So far, Barrett has medaled in every race he has entered. No surprise. I've seen him give up first place to another rider, though. He has the skill, but he lacks aggression. I consider his politeness, and sweetness a positive attribute of his personality. I wouldn't trade his sweet demeanor for a stack of first place medals.  We are working on teaching him that it's okay to pass somebody. At the motorcross track by our house, there are several adult riders, some who are pro, or semi-pro, who have taken an interest in him. "This is his first year riding? He's only six? Wow." It is his sweetness, and humility that endears people to him. He doesn't even take credit for his talent. Barrett says: "God gave me a happy gift" when somebody refers to his riding skill. He's the type that everyone wants to cheer on.

My five year old, and my husband have also done fairly well in their own racing classes. Gunther even got first place once. We were surprised at his victory, as he never seems to be in that much of a hurry when he's racing...or doing anything. You know what they say about slow and steady, though. It turns out that they do, sometimes, win the race.  My husband has actually done really great for a guy that randomly started racing dirtbikes at age thirty four. He races against a lot of ex-motorcross racers, and people with MUCH more experience. Jason usually beats at least half of his competitors. Darn good for an aging Daddy.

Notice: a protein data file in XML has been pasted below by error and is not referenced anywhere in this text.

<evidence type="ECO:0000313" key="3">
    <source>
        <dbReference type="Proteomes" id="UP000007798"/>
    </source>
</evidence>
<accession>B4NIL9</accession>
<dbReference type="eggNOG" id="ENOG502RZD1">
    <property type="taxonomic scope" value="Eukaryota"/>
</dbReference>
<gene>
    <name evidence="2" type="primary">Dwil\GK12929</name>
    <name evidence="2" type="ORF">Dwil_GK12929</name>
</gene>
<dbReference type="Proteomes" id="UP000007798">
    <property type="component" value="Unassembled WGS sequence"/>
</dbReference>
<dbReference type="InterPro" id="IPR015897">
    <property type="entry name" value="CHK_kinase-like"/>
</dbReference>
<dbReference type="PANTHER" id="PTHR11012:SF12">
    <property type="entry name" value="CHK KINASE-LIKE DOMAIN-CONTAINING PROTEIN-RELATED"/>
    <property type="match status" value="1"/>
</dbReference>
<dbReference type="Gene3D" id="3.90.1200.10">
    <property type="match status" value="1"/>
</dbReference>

I'm most proud of the reputation my boys have earned within our racing association.They are known for having heart. Both Barrett, and Gunther have had an incident or two during a race, or practice. Once Gunther ran into a tree. Barrett's bike overheated, and he crashed onto a creek bank during the same race. They have never had any serious injuries. The safety gear has done its job thus far. Anytime something  has happened, they have both just gotten back on their ride, and trucked on. Other parents, who have witnessed this say that their kid would have declared themselves done in the same situation. I'm astounded that my boys, who have been known to dramatize an injury from time to time, are capable of sucking it up and moving on. I nevet hear complaints about this or that hurting until we are home.

Monday, May 5, 2014

I Have A Secret